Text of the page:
Managing disruption through technology and ingenuity
From food on our shelves, to medical supplies and equipment, these sectors are at the heart of our economy and must keep going at all costs. Although the global supply chain is usually a well-oiled machine consisting of a system of organisations, people, processes, information and resources, disruption has become the new reality. According to a new survey released by the Institute for Supply Management (ISM), 75% of companies worldwide have reported supply chain disruptions as a result of COVID-19. Added to that is the increasingly unpredictable demand caused by panic buying and consumer stockpiling.
Reinventing the supply chain to face the challenges of today
In response to the pandemic, manufacturers and distributors have had to pivot in a new direction, to turn the supply chain challenge into a competitive advantage through ingenuity.
Australia has mobilised a huge ‘wartime’ effort to reduce the impact Coronavirus may have on its citizens. Due to the shortage of necessities like ventilators and hand sanitisers, the Australian government is offering financial packages that incentivise factories to manufacture critical supplies. For example, one of Australia's biggest packaging companies, Pact Group, is converting production lines at three of its Sydney plants as it starts making hand sanitiser for the first time, instead of industrial cleaners.
An Adelaide-based fast food packaging company has been tasked with producing 145 million masks for frontline health staff across Australia. And Shane Warne’s SevenZeroEight gin distillery in Western Australia has halted production on its award-winning gin to switch to producing medical grade 70% alcohol hand sanitiser
Using technology to ensure long-term resilience
Until recently, China has consistently supplied global manufacturers with the bulk of their required components, raw materials and or processed materials. Presently, six in ten (62%) of the respondents of the Institute for Supply Management (ISM) survey have reported that they have experienced increasing delays in receiving orders from China. This is of course just the tip of the iceberg, with the pandemic now impacting almost every country in the world; delays are going to begin affecting deliveries from every country and the lateness of deliveries is expected to increase. With the increasing shortages of parts, global manufacturers are now scrambling to identify alternative suppliers and are adapting their supply chains to make up for the missed deliveries.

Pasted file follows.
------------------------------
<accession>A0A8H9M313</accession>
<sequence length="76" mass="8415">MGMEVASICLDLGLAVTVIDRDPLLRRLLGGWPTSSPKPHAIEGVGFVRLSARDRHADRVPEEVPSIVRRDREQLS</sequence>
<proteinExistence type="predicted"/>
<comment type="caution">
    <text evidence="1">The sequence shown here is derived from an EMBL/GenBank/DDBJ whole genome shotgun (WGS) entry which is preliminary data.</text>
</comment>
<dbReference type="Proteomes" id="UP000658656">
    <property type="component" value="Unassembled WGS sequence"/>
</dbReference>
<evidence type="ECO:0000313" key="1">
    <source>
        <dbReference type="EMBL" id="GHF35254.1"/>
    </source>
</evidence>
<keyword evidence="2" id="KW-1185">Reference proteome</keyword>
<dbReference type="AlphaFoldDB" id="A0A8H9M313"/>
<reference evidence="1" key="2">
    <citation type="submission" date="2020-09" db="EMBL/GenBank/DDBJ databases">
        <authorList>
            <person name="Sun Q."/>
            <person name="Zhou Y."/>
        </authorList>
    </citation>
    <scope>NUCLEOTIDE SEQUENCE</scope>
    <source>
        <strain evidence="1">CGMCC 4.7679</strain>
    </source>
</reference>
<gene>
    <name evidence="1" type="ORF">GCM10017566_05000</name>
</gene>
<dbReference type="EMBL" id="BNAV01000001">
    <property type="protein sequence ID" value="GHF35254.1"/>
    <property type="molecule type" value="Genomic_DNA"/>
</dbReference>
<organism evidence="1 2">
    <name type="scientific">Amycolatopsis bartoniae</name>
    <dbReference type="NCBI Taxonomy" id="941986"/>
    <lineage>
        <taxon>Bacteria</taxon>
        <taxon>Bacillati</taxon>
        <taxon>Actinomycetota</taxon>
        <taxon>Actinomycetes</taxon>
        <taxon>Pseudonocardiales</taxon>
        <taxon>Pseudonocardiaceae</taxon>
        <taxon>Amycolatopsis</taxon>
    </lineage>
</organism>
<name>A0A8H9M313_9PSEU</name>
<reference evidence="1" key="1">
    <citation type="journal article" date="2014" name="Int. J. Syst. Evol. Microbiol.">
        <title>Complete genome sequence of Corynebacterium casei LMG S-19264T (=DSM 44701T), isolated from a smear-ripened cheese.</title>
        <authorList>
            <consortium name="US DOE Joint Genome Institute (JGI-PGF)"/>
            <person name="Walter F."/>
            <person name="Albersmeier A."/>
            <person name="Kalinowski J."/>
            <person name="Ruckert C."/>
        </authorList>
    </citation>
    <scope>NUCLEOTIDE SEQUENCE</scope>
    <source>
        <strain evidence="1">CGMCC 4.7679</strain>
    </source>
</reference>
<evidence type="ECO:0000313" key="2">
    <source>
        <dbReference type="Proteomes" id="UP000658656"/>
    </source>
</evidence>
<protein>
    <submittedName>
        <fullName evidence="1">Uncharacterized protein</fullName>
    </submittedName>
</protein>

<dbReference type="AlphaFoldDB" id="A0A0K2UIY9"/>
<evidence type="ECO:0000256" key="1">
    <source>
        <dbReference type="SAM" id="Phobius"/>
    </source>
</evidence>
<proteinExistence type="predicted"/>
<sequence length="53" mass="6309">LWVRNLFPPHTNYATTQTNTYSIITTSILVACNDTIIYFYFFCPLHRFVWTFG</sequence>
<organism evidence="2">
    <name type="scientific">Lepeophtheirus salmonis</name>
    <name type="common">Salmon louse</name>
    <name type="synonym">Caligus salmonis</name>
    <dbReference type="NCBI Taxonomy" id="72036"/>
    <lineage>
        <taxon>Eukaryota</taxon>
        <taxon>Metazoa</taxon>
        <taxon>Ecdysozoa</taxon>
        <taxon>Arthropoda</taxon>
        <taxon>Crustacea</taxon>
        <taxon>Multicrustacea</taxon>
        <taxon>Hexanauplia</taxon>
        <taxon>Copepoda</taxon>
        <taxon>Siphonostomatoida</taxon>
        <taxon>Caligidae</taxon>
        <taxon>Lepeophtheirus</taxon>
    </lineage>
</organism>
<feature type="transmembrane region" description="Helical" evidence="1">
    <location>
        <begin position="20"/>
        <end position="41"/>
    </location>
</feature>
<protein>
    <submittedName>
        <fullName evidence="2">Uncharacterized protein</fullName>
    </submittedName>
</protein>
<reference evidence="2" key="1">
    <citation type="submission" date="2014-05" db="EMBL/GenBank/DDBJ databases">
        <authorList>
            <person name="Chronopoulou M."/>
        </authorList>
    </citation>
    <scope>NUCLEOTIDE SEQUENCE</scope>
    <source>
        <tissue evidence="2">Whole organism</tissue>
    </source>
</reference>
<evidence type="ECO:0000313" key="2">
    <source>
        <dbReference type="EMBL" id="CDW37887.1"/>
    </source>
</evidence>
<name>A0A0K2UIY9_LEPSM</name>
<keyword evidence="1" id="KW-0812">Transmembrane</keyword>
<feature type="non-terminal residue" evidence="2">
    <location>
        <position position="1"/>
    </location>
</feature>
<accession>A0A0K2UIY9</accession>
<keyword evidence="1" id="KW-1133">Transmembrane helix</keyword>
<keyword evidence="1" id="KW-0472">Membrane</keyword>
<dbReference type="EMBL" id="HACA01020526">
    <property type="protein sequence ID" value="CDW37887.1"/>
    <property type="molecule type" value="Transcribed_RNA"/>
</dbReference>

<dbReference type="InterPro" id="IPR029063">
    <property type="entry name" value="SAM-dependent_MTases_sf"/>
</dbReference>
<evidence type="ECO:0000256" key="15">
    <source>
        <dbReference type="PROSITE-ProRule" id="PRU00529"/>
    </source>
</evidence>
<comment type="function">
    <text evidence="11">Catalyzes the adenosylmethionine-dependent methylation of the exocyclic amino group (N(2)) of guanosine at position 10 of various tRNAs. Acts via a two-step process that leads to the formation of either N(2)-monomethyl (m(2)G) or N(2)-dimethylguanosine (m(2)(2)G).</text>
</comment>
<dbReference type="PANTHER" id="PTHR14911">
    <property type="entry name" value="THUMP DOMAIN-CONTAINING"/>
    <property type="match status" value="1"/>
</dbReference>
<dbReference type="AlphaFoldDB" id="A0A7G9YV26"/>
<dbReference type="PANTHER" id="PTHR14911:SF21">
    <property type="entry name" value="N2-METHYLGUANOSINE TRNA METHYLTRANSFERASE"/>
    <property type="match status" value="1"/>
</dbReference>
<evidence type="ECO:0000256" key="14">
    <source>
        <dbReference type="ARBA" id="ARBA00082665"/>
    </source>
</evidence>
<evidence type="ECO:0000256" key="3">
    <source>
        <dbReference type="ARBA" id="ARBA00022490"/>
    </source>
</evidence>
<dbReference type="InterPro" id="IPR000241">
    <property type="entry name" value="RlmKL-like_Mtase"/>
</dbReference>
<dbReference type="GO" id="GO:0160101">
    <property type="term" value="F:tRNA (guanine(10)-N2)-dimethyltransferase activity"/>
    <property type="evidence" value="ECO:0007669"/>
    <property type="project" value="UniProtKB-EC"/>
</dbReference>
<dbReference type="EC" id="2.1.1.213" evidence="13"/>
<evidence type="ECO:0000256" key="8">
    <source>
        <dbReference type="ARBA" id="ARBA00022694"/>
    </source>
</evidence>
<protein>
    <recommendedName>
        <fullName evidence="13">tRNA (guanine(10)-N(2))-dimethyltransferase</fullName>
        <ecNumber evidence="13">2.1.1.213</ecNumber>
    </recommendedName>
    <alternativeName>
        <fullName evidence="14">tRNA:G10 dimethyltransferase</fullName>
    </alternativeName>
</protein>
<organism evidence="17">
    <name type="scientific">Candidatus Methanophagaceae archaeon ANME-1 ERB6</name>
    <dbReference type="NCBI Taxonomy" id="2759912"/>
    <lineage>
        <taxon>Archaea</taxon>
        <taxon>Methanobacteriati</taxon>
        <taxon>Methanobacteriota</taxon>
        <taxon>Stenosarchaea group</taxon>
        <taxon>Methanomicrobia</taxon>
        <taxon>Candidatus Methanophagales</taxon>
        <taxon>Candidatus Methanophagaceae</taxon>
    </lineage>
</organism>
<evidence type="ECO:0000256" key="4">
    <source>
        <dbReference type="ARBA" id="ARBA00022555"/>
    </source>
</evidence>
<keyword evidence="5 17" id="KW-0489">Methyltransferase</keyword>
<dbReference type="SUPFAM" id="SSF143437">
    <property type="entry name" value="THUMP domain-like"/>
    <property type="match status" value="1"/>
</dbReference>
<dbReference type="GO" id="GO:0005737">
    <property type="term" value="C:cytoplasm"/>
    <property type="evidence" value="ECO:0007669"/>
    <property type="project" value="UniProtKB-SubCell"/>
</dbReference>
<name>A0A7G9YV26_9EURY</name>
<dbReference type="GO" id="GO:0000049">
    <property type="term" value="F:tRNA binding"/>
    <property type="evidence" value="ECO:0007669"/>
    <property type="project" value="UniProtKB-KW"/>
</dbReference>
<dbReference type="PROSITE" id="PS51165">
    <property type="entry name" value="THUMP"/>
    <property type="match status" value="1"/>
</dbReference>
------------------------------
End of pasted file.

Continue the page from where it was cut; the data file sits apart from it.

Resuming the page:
Technology systems, such as Enterprise Resource Planning (ERP) systems, can certainly improve the situation by giving manufacturers improved visibility of the reliable local suppliers and their supply chains. Through ERP integration, representatives from different supplier companies can interact on a single platform, improving the flow and availability of information and improving the reliability of delivery. An ERP system can enable the formal invitation of suppliers to tender for the supply of goods and services. Not only can manufacturers identify local suppliers who can meet their orders in a time of scarcity, but manufacturers themselves could easily find alternative suppliers.
ERP also has the added advantage of reducing document handling and other manual activities and facilitates cross functional collaboration by enabling an online process for engaging with customers and suppliers. What’s more, planned receiving and manufacturing process steps can be amended temporarily in an ERP system to include additional Quality Assurance. For example, disinfecting surfaces and spraying of goods with appropriate chemical or detergent cleansers and adding waiting times before issue or delivery.
In times of unforeseen scarcity, as the world is currently experiencing with the COVID-19 pandemic, it is imperative that the supply chain is kept open and full. The challenge that companies face is to identify the cheapest and easiest way to accomplish this, using their own unique combination of technology and ingenuity. If there is surplus stock in the supply chain, the surplus could easily be sold onto neighbouring organisations – after all, the function of a manufacturing organisation is to fulfill whatever is identified as a shortage in the economy.
Managing disruption in the long-term
The World Economic Forum has suggested that moving forward after this pandemic, there will be a “new normal”, a need to manage disruption by developing predictive models for proactive scheduling, and dynamic planning of supply with careful consideration of the uncertainties and risks. This change will most likely usher in the next level of digital transformation, based on the collection and analysis of data from various disparate applications.
Ultimately, having the right combination of technology and dynamic ingenuity will allow manufacturers to weather the storm and navigate the unknown, bringing with it the success of discovering “the new world.”
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